I had a birthday last week!
I almost forgot about it–which is surprising. I know lots of women my age push birthdays away with both hands, while others wave them away with some self-deprecating comment like, “Oh, please don’t make a fuss.” But I have never, ever been one of those women.
In fact, when I first met my husband, I told him I didn’t believe in birthdays; I believed in birthmonths, whopping 31-day galas celebrating moi. He gamely played along, and proved remarkably good at celebrating in small ways on more days–a variation on traditional birthdays I highly recommend.
But a funny thing happens when you get older. You get smarter. You find work that fulfills you – every day. You amass a collection of friends who love you – all the time. You learn to value your family and treasure your husband – every minute. You learn that most things just aren’t worth fighting about ever, at all. And as you learn all these things, you create a life where every day feels like a celebration.
As a newly minted breast cancer survivor, I’ve had a quick-and-dirty reminder of my mortality that made me step back and look at my life in a new way. I shook it out like a gigantic life-long craft project and scanned its flaws and wrinkles, its dropped stitches and misshapen borders, and was suprisingly happy with the result. My many, many mistakes gave it the raggedy splendor of a Victorian crazy quilt created by a novice who was learning along the way. There are splashes of color in surprising combinations and bits of spontaneous embroidery that burst into flowers in unexpected places. I don’t need a birthday, or even a birthmonth.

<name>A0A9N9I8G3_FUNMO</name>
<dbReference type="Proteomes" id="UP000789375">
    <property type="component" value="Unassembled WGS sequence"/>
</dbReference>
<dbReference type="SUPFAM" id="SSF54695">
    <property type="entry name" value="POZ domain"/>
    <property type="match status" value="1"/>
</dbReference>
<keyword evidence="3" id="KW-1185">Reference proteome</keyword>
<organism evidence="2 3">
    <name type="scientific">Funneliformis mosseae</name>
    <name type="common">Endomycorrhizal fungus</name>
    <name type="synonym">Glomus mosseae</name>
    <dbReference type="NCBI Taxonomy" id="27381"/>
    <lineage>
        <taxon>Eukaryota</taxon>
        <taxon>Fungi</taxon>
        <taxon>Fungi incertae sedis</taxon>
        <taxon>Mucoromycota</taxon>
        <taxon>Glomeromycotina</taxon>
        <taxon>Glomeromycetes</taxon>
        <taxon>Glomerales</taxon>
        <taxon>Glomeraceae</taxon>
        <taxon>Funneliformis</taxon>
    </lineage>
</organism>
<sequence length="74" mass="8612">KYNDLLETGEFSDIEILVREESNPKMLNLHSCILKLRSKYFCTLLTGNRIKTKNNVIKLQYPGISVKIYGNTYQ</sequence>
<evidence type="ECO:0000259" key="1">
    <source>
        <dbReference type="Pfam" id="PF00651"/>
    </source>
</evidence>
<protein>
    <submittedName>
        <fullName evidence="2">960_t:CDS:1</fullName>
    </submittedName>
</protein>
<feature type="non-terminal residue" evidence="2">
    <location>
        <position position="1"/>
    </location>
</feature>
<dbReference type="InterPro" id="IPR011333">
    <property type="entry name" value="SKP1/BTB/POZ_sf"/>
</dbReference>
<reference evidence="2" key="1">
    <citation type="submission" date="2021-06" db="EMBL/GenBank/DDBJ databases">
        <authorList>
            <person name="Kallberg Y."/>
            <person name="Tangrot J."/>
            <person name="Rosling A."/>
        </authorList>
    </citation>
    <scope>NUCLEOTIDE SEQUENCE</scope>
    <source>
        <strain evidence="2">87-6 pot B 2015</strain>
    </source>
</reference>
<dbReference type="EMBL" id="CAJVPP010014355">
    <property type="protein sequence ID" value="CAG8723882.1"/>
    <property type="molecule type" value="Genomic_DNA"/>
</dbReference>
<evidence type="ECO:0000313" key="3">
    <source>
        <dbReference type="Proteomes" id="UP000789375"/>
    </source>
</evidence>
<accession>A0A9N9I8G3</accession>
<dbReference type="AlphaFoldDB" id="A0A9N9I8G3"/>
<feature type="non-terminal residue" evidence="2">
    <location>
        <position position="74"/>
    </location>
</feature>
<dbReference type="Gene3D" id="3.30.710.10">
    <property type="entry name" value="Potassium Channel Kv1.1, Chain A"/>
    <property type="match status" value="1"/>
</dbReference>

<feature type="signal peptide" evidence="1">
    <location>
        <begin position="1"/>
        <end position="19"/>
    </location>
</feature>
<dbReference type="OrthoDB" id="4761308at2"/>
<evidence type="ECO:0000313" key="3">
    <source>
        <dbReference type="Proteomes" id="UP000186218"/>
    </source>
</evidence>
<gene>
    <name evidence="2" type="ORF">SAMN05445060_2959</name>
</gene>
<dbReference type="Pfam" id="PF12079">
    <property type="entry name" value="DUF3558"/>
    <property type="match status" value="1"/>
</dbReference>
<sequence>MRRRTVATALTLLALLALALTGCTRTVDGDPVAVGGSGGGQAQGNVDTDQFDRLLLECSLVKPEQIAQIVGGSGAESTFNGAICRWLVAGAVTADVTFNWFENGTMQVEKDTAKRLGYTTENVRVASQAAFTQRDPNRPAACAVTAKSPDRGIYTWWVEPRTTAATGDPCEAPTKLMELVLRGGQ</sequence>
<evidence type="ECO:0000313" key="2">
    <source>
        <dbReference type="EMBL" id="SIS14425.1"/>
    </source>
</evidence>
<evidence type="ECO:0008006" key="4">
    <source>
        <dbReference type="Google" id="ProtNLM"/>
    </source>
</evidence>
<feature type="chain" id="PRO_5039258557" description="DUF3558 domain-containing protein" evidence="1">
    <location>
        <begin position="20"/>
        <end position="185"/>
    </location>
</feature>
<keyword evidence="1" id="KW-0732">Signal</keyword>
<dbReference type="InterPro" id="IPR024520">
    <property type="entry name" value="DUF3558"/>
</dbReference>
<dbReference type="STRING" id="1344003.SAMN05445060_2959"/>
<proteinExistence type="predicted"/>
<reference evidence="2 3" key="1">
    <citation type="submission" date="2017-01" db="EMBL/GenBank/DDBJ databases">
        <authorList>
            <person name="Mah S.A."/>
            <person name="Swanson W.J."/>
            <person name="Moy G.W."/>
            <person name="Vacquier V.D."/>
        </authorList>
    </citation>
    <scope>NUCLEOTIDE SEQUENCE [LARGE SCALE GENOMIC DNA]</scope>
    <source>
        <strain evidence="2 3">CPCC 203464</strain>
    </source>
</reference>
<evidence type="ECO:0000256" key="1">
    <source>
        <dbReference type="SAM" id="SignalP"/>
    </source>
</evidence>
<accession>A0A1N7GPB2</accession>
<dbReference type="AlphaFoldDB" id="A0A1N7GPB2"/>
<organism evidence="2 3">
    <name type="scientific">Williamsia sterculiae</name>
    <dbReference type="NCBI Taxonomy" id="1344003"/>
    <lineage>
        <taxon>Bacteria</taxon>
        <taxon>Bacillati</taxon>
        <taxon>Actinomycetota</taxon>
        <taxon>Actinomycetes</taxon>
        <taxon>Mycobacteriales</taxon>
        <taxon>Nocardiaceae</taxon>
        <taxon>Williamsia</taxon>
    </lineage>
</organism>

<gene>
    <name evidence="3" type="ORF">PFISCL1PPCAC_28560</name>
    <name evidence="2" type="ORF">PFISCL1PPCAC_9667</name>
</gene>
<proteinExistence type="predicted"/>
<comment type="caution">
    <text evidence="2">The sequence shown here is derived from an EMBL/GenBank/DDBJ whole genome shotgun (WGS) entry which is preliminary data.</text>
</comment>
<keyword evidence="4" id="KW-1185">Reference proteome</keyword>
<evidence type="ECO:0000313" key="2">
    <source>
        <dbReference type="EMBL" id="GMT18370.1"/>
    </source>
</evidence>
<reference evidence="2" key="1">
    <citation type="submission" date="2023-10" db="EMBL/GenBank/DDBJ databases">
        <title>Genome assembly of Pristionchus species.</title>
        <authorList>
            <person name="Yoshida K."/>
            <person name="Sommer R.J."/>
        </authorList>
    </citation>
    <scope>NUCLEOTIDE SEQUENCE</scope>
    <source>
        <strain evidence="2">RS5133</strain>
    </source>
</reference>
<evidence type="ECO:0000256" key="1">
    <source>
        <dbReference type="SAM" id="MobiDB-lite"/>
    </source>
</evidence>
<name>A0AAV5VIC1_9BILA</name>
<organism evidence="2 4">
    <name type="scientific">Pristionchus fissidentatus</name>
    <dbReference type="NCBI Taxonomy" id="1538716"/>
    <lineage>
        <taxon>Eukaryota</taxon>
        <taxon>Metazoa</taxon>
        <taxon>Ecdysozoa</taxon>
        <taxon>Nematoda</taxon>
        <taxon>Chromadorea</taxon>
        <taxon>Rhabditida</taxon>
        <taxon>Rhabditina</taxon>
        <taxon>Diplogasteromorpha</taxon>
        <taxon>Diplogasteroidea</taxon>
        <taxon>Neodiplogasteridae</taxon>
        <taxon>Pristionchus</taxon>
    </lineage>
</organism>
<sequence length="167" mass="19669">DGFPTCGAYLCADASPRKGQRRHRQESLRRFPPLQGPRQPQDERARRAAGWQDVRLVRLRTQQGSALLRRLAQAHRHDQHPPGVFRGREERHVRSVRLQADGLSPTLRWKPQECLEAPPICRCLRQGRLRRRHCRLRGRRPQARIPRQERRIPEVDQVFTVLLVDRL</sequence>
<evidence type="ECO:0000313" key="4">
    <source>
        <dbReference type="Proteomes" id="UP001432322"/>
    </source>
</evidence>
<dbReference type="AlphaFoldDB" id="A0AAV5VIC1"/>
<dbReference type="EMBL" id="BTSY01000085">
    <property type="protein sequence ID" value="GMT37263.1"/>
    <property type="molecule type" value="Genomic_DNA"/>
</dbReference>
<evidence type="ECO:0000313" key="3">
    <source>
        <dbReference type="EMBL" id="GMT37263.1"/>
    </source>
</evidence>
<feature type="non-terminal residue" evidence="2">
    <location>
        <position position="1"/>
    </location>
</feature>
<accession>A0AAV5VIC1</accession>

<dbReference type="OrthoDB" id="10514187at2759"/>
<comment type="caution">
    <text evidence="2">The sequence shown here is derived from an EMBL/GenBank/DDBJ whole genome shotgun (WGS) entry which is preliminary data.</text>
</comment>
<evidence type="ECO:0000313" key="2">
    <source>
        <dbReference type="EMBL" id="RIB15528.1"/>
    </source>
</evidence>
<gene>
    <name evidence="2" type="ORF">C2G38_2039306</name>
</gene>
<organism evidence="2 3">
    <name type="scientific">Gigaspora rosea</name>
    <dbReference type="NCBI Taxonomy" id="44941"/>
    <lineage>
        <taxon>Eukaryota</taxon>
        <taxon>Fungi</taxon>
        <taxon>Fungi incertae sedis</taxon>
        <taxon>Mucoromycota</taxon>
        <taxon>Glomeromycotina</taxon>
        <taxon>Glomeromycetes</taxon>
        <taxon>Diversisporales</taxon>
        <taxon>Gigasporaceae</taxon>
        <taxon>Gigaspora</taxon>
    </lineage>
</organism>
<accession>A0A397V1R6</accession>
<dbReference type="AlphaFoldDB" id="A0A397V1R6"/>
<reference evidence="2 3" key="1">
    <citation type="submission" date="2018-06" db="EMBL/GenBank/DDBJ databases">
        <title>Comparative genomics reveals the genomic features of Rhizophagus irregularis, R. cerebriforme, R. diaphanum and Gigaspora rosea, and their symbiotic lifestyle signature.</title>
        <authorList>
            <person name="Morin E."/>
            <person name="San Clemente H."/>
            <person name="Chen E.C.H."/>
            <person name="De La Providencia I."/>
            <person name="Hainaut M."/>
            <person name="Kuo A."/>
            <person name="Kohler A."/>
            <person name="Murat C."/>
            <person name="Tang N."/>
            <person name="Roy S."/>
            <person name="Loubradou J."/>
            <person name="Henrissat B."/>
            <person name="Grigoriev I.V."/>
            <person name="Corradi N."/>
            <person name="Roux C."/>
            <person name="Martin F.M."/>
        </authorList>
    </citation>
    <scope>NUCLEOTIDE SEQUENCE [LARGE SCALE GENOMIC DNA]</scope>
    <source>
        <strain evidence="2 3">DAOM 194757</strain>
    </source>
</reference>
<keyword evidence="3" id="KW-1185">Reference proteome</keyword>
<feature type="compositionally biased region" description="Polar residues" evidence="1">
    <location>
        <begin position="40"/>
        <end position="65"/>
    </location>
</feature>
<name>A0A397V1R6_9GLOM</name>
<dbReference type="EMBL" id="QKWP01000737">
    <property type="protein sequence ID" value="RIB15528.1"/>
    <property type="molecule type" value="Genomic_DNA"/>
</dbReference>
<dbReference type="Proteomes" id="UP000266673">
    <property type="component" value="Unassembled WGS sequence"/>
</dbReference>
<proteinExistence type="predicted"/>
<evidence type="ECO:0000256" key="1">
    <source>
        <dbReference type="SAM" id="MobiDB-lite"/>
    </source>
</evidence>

I have a birthlife.
I still enjoy the cake. And who doesn’t adore that heady blend of sulfer and buttercream that rises from the candles on your cake? Who doesn’t love the crinkly sound of tissue paper and the zzzzip of curly ribbon, the secret thrill of wrapped packages and the gay destruction of fat pinatas? But there are similar miracles in the plainest of days. After a while, the birthdays start to blend in with all the rest.
It’s not that the birthdays mean any less. It’s just that every ordinary day means more.
(Thanks to Paul Downey (psd) for the flickr photo – http://www.flickr.com/photos/psd/3149878971/)